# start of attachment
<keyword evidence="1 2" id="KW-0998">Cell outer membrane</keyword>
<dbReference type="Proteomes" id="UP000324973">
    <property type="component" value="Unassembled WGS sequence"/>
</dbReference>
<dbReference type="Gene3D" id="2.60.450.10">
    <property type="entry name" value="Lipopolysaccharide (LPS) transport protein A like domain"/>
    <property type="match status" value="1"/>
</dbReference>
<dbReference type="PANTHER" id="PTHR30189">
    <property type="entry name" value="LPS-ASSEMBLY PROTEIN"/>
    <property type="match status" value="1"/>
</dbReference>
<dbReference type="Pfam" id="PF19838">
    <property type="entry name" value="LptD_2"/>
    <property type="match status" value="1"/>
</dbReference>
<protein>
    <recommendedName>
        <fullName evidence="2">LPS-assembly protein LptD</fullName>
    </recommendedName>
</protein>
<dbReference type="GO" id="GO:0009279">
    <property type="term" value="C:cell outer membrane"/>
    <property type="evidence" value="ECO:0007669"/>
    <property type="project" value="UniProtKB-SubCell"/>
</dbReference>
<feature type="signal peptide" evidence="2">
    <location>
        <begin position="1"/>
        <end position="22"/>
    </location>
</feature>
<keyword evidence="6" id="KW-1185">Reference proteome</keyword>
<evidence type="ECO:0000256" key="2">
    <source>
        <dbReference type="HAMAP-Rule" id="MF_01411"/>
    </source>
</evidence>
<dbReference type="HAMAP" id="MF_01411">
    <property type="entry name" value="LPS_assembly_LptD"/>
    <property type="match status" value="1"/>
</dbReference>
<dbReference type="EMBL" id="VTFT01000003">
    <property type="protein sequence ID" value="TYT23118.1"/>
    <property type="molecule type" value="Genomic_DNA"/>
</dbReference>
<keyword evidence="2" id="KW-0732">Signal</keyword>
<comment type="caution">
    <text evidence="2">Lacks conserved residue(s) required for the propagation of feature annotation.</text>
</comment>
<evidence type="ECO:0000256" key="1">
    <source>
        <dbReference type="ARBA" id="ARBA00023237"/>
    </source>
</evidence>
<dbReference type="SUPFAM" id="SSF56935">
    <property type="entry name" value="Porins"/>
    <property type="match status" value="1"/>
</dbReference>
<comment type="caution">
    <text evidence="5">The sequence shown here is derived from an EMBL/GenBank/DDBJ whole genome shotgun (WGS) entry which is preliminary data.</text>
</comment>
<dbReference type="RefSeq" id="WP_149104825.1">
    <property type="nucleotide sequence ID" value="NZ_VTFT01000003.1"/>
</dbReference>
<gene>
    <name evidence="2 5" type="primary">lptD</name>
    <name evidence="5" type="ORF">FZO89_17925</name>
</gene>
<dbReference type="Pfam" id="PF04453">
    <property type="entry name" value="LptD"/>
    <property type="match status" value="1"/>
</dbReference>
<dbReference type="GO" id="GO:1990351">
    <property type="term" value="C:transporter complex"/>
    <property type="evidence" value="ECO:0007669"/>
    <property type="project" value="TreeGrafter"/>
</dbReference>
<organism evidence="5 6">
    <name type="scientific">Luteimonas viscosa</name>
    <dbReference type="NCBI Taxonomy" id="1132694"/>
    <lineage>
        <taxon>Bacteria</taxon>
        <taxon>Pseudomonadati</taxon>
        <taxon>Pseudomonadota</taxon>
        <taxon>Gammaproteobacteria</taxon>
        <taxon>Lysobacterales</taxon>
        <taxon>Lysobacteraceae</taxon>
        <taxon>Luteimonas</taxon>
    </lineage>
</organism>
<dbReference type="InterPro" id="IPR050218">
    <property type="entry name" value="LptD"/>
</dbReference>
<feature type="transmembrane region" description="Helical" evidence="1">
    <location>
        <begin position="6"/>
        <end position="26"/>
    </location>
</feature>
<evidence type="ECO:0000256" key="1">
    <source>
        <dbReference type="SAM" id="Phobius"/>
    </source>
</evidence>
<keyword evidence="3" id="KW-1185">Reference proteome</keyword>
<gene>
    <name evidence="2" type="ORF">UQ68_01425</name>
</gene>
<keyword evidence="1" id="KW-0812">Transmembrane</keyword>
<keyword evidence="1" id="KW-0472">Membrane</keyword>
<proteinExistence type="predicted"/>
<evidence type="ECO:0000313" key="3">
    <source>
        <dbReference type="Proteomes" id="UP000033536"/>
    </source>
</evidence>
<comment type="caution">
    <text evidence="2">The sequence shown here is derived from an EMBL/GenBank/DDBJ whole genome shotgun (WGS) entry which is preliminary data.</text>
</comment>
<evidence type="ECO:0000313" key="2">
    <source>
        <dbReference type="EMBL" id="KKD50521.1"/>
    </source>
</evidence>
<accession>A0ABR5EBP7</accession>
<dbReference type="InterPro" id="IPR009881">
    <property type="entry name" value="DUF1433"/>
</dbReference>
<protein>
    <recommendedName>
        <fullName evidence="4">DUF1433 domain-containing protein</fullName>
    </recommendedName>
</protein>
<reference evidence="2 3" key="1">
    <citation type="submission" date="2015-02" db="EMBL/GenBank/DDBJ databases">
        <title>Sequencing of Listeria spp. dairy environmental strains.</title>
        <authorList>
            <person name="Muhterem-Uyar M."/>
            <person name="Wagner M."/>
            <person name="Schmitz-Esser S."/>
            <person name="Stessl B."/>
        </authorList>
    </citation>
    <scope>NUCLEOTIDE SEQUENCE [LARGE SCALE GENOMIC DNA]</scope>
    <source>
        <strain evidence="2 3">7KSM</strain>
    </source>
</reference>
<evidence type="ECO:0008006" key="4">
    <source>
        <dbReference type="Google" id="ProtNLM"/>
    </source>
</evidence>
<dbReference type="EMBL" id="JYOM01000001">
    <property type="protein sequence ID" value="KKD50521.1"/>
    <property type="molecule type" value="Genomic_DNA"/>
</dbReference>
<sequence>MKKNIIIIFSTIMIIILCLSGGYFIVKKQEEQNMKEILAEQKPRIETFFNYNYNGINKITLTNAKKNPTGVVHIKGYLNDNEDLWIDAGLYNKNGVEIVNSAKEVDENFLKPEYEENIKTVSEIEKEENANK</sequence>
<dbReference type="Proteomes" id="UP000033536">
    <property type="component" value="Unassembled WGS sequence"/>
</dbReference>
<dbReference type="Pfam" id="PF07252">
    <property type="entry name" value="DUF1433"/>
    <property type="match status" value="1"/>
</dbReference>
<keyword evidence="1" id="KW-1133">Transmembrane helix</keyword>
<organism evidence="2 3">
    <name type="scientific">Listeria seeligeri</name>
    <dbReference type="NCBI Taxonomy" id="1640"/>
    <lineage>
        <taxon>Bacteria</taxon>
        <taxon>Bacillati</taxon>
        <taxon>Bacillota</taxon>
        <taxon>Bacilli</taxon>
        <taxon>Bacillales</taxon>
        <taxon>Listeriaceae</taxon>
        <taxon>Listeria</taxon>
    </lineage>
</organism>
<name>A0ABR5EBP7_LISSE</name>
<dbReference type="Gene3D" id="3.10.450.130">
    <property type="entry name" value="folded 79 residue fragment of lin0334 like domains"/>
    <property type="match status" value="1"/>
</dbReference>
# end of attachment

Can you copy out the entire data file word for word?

<keyword evidence="1 2" id="KW-0998">Cell outer membrane</keyword>
<dbReference type="Proteomes" id="UP000324973">
    <property type="component" value="Unassembled WGS sequence"/>
</dbReference>
<dbReference type="Gene3D" id="2.60.450.10">
    <property type="entry name" value="Lipopolysaccharide (LPS) transport protein A like domain"/>
    <property type="match status" value="1"/>
</dbReference>
<dbReference type="PANTHER" id="PTHR30189">
    <property type="entry name" value="LPS-ASSEMBLY PROTEIN"/>
    <property type="match status" value="1"/>
</dbReference>
<dbReference type="Pfam" id="PF19838">
    <property type="entry name" value="LptD_2"/>
    <property type="match status" value="1"/>
</dbReference>
<protein>
    <recommendedName>
        <fullName evidence="2">LPS-assembly protein LptD</fullName>
    </recommendedName>
</protein>
<dbReference type="GO" id="GO:0009279">
    <property type="term" value="C:cell outer membrane"/>
    <property type="evidence" value="ECO:0007669"/>
    <property type="project" value="UniProtKB-SubCell"/>
</dbReference>
<feature type="signal peptide" evidence="2">
    <location>
        <begin position="1"/>
        <end position="22"/>
    </location>
</feature>
<keyword evidence="6" id="KW-1185">Reference proteome</keyword>
<evidence type="ECO:0000256" key="2">
    <source>
        <dbReference type="HAMAP-Rule" id="MF_01411"/>
    </source>
</evidence>
<dbReference type="HAMAP" id="MF_01411">
    <property type="entry name" value="LPS_assembly_LptD"/>
    <property type="match status" value="1"/>
</dbReference>
<dbReference type="EMBL" id="VTFT01000003">
    <property type="protein sequence ID" value="TYT23118.1"/>
    <property type="molecule type" value="Genomic_DNA"/>
</dbReference>
<keyword evidence="2" id="KW-0732">Signal</keyword>
<comment type="caution">
    <text evidence="2">Lacks conserved residue(s) required for the propagation of feature annotation.</text>
</comment>
<evidence type="ECO:0000256" key="1">
    <source>
        <dbReference type="ARBA" id="ARBA00023237"/>
    </source>
</evidence>
<dbReference type="SUPFAM" id="SSF56935">
    <property type="entry name" value="Porins"/>
    <property type="match status" value="1"/>
</dbReference>
<comment type="caution">
    <text evidence="5">The sequence shown here is derived from an EMBL/GenBank/DDBJ whole genome shotgun (WGS) entry which is preliminary data.</text>
</comment>
<dbReference type="RefSeq" id="WP_149104825.1">
    <property type="nucleotide sequence ID" value="NZ_VTFT01000003.1"/>
</dbReference>
<gene>
    <name evidence="2 5" type="primary">lptD</name>
    <name evidence="5" type="ORF">FZO89_17925</name>
</gene>
<dbReference type="Pfam" id="PF04453">
    <property type="entry name" value="LptD"/>
    <property type="match status" value="1"/>
</dbReference>
<dbReference type="GO" id="GO:1990351">
    <property type="term" value="C:transporter complex"/>
    <property type="evidence" value="ECO:0007669"/>
    <property type="project" value="TreeGrafter"/>
</dbReference>
<organism evidence="5 6">
    <name type="scientific">Luteimonas viscosa</name>
    <dbReference type="NCBI Taxonomy" id="1132694"/>
    <lineage>
        <taxon>Bacteria</taxon>
        <taxon>Pseudomonadati</taxon>
        <taxon>Pseudomonadota</taxon>
        <taxon>Gammaproteobacteria</taxon>
        <taxon>Lysobacterales</taxon>
        <taxon>Lysobacteraceae</taxon>
        <taxon>Luteimonas</taxon>
    </lineage>
</organism>
<dbReference type="InterPro" id="IPR050218">
    <property type="entry name" value="LptD"/>
</dbReference>
<feature type="transmembrane region" description="Helical" evidence="1">
    <location>
        <begin position="6"/>
        <end position="26"/>
    </location>
</feature>
<evidence type="ECO:0000256" key="1">
    <source>
        <dbReference type="SAM" id="Phobius"/>
    </source>
</evidence>
<keyword evidence="3" id="KW-1185">Reference proteome</keyword>
<gene>
    <name evidence="2" type="ORF">UQ68_01425</name>
</gene>
<keyword evidence="1" id="KW-0812">Transmembrane</keyword>
<keyword evidence="1" id="KW-0472">Membrane</keyword>
<proteinExistence type="predicted"/>
<evidence type="ECO:0000313" key="3">
    <source>
        <dbReference type="Proteomes" id="UP000033536"/>
    </source>
</evidence>
<comment type="caution">
    <text evidence="2">The sequence shown here is derived from an EMBL/GenBank/DDBJ whole genome shotgun (WGS) entry which is preliminary data.</text>
</comment>
<evidence type="ECO:0000313" key="2">
    <source>
        <dbReference type="EMBL" id="KKD50521.1"/>
    </source>
</evidence>
<accession>A0ABR5EBP7</accession>
<dbReference type="InterPro" id="IPR009881">
    <property type="entry name" value="DUF1433"/>
</dbReference>
<protein>
    <recommendedName>
        <fullName evidence="4">DUF1433 domain-containing protein</fullName>
    </recommendedName>
</protein>
<reference evidence="2 3" key="1">
    <citation type="submission" date="2015-02" db="EMBL/GenBank/DDBJ databases">
        <title>Sequencing of Listeria spp. dairy environmental strains.</title>
        <authorList>
            <person name="Muhterem-Uyar M."/>
            <person name="Wagner M."/>
            <person name="Schmitz-Esser S."/>
            <person name="Stessl B."/>
        </authorList>
    </citation>
    <scope>NUCLEOTIDE SEQUENCE [LARGE SCALE GENOMIC DNA]</scope>
    <source>
        <strain evidence="2 3">7KSM</strain>
    </source>
</reference>
<evidence type="ECO:0008006" key="4">
    <source>
        <dbReference type="Google" id="ProtNLM"/>
    </source>
</evidence>
<dbReference type="EMBL" id="JYOM01000001">
    <property type="protein sequence ID" value="KKD50521.1"/>
    <property type="molecule type" value="Genomic_DNA"/>
</dbReference>
<sequence>MKKNIIIIFSTIMIIILCLSGGYFIVKKQEEQNMKEILAEQKPRIETFFNYNYNGINKITLTNAKKNPTGVVHIKGYLNDNEDLWIDAGLYNKNGVEIVNSAKEVDENFLKPEYEENIKTVSEIEKEENANK</sequence>
<dbReference type="Proteomes" id="UP000033536">
    <property type="component" value="Unassembled WGS sequence"/>
</dbReference>
<dbReference type="Pfam" id="PF07252">
    <property type="entry name" value="DUF1433"/>
    <property type="match status" value="1"/>
</dbReference>
<keyword evidence="1" id="KW-1133">Transmembrane helix</keyword>
<organism evidence="2 3">
    <name type="scientific">Listeria seeligeri</name>
    <dbReference type="NCBI Taxonomy" id="1640"/>
    <lineage>
        <taxon>Bacteria</taxon>
        <taxon>Bacillati</taxon>
        <taxon>Bacillota</taxon>
        <taxon>Bacilli</taxon>
        <taxon>Bacillales</taxon>
        <taxon>Listeriaceae</taxon>
        <taxon>Listeria</taxon>
    </lineage>
</organism>
<name>A0ABR5EBP7_LISSE</name>
<dbReference type="Gene3D" id="3.10.450.130">
    <property type="entry name" value="folded 79 residue fragment of lin0334 like domains"/>
    <property type="match status" value="1"/>
</dbReference>